No matter how much I try, I will never forget this day, 20 years ago. I was 10 and my brother was 8 and my mom came home from the hospital with my grandparents to tell us that my dad had passed away. Yes, I cried but somehow I had an intuition earlier that day that this was going to happen. What broke my heart and still does was my brother’s reaction. How is an 8 year old boy to comprehend that his father was never coming home? And his main worry was whether he had to drive a rickshaw to make money for our family. Of course, now, if he didn’t take my mom’s credit card for petrol, I am sure she would be grateful.
A couple of weeks ago, my mother asked my brother to write something about my dad for something my dad’s side of the family is putting together. And 20 years later, my brother’s response broke my heart again. He said, ” Unfortunately, Ma I don’t know anything about him!” And that hurt my heart so much because I have some vivid memories of my dad that I will always carry with me. Since he was 8 years old, my brother has only been around women- my mom, my grand mom and I. So today, I want to write this blog for my brother to tell him about his father. No, it’s not going to be sad because our Appa was a man full of life, charming, funny and apparently so good with people he could sell ice to an Eskimo. He wouldn’t want us to be sitting around feeling sad when we talk about him.
K, I don’t think you realize this but you are like Appa in so many ways. In fact, V Chitappa always says that when he looks at you, you remind him of his brother. Apart from the fact that you are 6 foot 4 just like him, both of you have bear paw hands!! Appa always found it difficult to eat rasam rice because his hands were too big just like you. When you stand with a glass, Amma swears that Appa used to hold a glass the same way. Just like you have a way with women, he was quite the ladies’ man too! I’m also sure that your love for meat came from him. He was never one to shy away from trying out new food – frog legs, crocodile burgers and what not. You know how you can get away with anything with Amma thanks to your charming personality, Appa was the same way too. He could charm the socks off anyone. Amma always complains about how he could never say no and as a result, after they got married, she was forced to have three dinners at three different places because he couldn’t refuse any of the invitations. He had a booming and contagious laugh just like you and definitely was the life of the party just like you. Appa was so good at his job that Dr.Reddy was as heartbroken when he passed away as we were. I hope that you will be just as good as yours because we all know that you could sell ice to an Eskimo too.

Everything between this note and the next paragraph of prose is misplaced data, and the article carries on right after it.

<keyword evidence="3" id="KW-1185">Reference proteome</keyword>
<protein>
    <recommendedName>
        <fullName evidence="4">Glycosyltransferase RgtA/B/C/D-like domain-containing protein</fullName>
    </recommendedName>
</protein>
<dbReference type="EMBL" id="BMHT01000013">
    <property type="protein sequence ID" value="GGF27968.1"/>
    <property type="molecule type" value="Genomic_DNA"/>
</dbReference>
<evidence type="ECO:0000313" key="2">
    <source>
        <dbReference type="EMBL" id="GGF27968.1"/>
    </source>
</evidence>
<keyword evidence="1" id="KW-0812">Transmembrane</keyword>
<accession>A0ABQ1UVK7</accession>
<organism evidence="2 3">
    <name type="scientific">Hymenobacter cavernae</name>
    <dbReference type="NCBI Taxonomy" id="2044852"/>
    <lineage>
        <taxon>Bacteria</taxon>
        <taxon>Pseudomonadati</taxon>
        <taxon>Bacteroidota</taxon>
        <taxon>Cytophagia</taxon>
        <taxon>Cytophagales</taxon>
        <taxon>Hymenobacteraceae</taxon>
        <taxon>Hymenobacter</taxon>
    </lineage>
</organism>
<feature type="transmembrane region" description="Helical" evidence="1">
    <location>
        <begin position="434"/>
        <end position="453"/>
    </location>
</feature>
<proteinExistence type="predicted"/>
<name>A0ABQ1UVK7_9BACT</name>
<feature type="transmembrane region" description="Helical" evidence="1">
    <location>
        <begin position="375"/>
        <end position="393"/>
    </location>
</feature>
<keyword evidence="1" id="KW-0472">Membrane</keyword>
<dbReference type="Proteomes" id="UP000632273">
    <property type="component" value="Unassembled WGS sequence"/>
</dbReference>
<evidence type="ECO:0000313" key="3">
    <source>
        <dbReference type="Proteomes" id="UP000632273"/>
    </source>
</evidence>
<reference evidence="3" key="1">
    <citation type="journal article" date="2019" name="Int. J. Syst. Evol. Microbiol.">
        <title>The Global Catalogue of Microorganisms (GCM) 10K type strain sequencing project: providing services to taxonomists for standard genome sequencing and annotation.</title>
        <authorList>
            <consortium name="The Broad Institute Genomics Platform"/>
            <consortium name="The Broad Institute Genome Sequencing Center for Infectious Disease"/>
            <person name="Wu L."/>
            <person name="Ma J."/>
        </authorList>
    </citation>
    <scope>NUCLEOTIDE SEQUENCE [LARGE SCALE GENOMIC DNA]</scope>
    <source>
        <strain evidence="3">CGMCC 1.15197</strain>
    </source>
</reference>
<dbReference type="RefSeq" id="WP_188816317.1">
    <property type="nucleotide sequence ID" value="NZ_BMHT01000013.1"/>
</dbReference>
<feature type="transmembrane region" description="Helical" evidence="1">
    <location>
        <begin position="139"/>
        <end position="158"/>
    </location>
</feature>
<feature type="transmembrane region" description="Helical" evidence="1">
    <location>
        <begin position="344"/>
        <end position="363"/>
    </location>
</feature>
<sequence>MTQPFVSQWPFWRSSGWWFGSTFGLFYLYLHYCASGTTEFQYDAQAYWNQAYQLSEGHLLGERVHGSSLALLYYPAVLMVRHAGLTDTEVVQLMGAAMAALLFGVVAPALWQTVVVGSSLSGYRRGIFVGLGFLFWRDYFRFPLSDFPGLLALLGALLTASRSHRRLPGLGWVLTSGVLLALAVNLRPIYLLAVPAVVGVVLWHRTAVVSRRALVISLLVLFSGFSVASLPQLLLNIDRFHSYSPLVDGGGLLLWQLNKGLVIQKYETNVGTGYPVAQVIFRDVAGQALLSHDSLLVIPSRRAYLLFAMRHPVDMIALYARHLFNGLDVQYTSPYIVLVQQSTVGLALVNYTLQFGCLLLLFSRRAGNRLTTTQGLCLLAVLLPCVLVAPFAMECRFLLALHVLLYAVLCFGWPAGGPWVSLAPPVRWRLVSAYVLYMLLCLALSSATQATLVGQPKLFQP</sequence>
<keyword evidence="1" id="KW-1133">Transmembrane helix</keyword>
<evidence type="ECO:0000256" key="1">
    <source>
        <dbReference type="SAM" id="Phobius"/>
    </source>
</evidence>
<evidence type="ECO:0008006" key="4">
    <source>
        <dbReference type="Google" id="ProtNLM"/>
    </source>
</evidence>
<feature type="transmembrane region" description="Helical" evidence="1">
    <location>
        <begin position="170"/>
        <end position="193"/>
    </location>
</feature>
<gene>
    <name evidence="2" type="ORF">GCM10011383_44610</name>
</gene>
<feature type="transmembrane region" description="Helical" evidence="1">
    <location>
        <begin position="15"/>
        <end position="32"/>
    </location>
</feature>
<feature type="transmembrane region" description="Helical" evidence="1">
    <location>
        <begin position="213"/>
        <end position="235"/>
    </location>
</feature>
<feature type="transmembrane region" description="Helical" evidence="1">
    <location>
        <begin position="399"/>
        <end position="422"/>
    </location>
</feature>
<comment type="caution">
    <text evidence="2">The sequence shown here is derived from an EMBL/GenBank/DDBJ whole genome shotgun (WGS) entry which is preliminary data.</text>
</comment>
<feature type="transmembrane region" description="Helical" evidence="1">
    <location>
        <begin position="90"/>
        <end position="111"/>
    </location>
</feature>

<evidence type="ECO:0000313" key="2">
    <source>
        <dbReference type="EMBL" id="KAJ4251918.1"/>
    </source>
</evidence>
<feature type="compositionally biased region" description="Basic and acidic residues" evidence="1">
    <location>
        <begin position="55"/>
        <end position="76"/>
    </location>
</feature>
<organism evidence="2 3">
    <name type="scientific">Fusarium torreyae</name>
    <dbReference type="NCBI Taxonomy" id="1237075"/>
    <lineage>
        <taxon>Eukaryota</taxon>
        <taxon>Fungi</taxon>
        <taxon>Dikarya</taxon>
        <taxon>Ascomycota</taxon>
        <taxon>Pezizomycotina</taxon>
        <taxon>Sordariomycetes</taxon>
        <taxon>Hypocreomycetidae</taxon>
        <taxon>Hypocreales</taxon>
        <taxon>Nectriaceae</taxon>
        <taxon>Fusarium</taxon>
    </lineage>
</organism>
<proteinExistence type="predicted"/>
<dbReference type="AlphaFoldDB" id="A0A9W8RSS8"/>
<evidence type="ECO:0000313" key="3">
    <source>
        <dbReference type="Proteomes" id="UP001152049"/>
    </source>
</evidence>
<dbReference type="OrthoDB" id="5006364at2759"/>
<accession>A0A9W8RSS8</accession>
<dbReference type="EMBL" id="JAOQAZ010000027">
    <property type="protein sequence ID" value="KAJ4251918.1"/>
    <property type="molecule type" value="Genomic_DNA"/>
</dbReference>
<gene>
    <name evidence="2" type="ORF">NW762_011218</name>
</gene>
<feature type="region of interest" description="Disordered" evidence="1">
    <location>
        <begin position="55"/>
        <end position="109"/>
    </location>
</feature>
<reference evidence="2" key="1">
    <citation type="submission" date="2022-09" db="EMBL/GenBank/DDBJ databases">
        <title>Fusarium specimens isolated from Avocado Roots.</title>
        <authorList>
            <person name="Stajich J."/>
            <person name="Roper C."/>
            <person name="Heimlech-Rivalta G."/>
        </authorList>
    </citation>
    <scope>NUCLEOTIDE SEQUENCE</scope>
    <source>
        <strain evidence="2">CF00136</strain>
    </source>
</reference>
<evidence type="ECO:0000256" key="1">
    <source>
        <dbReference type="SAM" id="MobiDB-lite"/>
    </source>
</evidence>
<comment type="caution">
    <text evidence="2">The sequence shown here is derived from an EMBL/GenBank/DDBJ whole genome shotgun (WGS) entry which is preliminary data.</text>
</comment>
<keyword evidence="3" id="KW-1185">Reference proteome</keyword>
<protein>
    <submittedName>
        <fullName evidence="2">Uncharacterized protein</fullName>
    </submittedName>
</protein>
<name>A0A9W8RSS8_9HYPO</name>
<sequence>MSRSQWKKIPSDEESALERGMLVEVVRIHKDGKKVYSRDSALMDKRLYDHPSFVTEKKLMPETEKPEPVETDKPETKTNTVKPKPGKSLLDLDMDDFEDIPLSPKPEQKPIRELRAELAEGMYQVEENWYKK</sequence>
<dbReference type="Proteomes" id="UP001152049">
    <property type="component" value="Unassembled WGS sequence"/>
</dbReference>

I have many memories of him and me and how he would take me to the club in Bangalore and I would go around eating food from people’s plates. I guess the foodie in us comes from him. I also remember how one day, when Amma didn’t let me go with him, I yanked on his gold chain and called Amma, “mental, pagal“. Imagine saying that to Amma now.
But, K there are some memories I have of him and you too. Like the time during his office picnic where you were this tubby little kid who lost the lemon and spoon race and wouldn’t stop crying. Appa made sure he cheered you up and got you a prize anyway. Don’t think the organizers were happy but your happiness was paramount. Someone actually managed a picture of that!
When you were around him, you were fearless. I also think it had to do with the fact that you always wanted to impress him because we all know I was his favourite hahah! While I would be scared to jump into our pool in Africa, you were a happy water baby swimming with Appa. And I think both of us are good drivers because Appa liked being risky. In Africa, he would let us take turns to sit on his lap and steer our car on the road leading up to our house. And we would feel really proud that we were driving! Your otherfavorite thing to do with him was to go to the lake and watch the hippos cross the street to graze and you would want to ride them while I sat, scared in the car.
I don’t know if you remember this but he would dedicate sundays to us. First he would take us to Walden to buy books or toys in your case and then take us to the Dollops ice cream place in Begumpet where we would have fruit overload. I can never have that fruit overload ice cream without thinking of him now. And then both of us would wait for his silver Esteem to pull up to our gate and we would run to open the gate for him when he came home from work. We would harass him to take us to the beach not caring that Hyderabad had no beaches. We would also go to his office and sit in his chair and his secretaries would say, “Boss’ children have come” and we would get special snacks. It’s funny how all these memories are only coming back to me now.
8 years will never be enough, K but I promise you there were enough memories from Africa to Hyderabad and I’ll try to think of more stories to tell you. I hope now you can say that you know a little more about him.
When I think of Appa, a Harry Belafonte song always rings in my head because he would sing it to us, ” Down the way, where the nights are gay and the sun shines daily on the mountain top, I took a trip on a sailing ship and when I reached Jamaica, I made a stop.. but I’m sad to say, I’m on my way, won’t be back for many a day, my heart is down, my head is turning around, I had to leave a little girl in Kingston town!”